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Eur J Dermatol. 2003 Mar-Apr;13(2):117-23.

Alefacept-induced decreases in circulating blood lymphocyte counts correlate with clinical response in patients with chronic plaque psoriasis.

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  • 1Hôpital L'Archet II, 15 Rue de Saint Antoine de Ginestiere, BP 079, Nice, France. jean-paul.ortonne@unice.fr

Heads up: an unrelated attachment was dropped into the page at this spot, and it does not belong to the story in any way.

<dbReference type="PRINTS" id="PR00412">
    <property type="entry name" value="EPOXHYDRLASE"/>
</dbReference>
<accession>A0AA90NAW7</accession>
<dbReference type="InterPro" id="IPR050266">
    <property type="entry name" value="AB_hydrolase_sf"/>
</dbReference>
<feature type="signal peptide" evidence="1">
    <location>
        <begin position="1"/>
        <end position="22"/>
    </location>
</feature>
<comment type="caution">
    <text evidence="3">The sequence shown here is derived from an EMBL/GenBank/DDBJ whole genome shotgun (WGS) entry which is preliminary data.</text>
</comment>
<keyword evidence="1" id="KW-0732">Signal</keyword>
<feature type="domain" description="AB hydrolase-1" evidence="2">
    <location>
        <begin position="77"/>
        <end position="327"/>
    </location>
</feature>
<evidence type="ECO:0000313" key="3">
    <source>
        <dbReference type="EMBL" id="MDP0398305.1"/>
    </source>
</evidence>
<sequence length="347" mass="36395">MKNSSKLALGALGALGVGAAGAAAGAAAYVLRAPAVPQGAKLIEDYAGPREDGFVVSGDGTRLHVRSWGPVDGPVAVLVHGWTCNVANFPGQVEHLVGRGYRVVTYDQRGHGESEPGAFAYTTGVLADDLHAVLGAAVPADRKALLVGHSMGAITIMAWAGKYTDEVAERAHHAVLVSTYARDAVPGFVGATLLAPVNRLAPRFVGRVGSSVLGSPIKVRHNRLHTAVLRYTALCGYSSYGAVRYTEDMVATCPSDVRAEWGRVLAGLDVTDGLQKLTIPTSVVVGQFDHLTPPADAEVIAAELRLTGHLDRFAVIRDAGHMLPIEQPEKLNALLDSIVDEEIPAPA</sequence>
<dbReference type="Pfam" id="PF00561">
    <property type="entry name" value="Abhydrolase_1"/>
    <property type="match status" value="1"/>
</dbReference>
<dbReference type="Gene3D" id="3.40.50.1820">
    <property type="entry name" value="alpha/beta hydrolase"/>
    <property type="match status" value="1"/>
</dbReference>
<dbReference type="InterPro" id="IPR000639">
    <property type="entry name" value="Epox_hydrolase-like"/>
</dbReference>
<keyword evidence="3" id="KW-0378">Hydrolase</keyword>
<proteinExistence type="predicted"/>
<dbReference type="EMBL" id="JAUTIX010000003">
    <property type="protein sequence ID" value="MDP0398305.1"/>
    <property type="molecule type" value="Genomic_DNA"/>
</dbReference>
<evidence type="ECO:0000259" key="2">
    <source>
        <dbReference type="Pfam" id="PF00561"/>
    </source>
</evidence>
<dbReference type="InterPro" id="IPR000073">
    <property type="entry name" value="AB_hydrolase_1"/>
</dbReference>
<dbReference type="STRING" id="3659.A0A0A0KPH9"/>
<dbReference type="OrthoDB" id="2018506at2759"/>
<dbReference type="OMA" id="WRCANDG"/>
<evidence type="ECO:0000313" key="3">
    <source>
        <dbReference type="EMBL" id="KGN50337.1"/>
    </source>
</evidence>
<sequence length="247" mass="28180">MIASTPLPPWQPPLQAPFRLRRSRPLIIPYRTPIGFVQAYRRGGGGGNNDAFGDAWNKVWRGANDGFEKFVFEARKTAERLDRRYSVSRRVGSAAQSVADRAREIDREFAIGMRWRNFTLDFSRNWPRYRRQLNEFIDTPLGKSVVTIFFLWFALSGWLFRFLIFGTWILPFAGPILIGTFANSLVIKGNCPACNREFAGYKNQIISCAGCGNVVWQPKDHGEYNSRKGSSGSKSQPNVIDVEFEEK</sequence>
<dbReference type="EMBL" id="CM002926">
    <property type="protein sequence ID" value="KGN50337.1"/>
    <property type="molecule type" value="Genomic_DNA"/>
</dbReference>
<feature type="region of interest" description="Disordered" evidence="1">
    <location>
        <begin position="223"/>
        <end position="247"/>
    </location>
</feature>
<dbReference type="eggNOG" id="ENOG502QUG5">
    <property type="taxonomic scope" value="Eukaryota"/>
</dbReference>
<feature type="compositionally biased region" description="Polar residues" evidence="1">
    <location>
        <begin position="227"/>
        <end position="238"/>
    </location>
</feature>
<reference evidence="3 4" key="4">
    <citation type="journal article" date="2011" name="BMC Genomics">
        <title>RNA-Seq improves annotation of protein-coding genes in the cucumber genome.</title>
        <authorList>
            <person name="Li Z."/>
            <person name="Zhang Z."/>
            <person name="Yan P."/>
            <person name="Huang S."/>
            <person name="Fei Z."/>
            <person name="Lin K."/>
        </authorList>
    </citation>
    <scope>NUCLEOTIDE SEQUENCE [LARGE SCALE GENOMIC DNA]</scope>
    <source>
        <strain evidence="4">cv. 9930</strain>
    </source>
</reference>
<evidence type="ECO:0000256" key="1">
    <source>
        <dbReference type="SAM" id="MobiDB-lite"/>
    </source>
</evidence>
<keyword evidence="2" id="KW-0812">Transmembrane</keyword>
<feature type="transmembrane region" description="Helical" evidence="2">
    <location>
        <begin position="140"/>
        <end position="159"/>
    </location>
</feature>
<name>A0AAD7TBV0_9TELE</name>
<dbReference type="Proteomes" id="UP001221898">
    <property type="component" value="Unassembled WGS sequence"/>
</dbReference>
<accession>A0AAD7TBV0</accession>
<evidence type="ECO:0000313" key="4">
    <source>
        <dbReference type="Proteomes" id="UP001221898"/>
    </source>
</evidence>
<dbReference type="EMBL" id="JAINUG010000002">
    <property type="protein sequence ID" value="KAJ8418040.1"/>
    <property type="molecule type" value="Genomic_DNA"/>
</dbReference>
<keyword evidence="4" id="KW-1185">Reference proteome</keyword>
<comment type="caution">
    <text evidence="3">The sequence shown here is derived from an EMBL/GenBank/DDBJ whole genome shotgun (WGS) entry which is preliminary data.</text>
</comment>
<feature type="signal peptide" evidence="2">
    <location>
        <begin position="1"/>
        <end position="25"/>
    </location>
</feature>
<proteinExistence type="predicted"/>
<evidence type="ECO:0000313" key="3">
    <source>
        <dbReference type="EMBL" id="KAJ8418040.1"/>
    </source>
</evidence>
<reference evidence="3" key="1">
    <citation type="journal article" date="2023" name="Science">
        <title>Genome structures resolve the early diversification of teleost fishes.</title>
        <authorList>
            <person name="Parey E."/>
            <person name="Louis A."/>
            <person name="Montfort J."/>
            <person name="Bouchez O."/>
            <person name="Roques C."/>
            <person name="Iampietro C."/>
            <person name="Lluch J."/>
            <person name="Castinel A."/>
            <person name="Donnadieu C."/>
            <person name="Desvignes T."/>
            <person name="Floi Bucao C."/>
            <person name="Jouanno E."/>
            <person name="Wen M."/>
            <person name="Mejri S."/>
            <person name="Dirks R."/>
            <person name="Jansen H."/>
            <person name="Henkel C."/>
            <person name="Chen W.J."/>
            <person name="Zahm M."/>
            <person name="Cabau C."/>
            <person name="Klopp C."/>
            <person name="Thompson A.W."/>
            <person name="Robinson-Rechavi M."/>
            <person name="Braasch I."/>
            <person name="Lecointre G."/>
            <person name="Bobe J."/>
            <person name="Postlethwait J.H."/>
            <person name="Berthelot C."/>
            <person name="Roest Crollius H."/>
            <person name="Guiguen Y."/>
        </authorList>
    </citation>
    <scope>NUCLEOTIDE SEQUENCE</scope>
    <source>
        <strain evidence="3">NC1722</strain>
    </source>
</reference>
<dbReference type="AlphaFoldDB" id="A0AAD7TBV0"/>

This international, double-blind study examined the effects of alefacept on circulating lymphocytes in 507 patients with chronic plaque psoriasis, and determined whether these effects were related to clinical improvement. Patients were randomized to intramuscular placebo, alefacept 10 mg, or alefacept 15 mg once weekly for 12 weeks followed by 12 weeks of observation. Alefacept dose-dependently reduced CD4+ and CD8+ memory T cells, while sparing the na ve population. The greatest reductions in disease activity occurred in patients with the largest decreases in memory T cells. For example, a 50 % reduction from baseline Psoriasis Area Severity Index at any time during treatment or follow-up was observed in 66 % of patients who had the greatest reductions in CD4+ memory T cells versus in 40 % of patients who had the smallest reductions in this T-cell subset. These results provide further support for the deleterious roles of CD4+ and CD8+ memory T-cell subpopulations in psoriasis pathogenesis.

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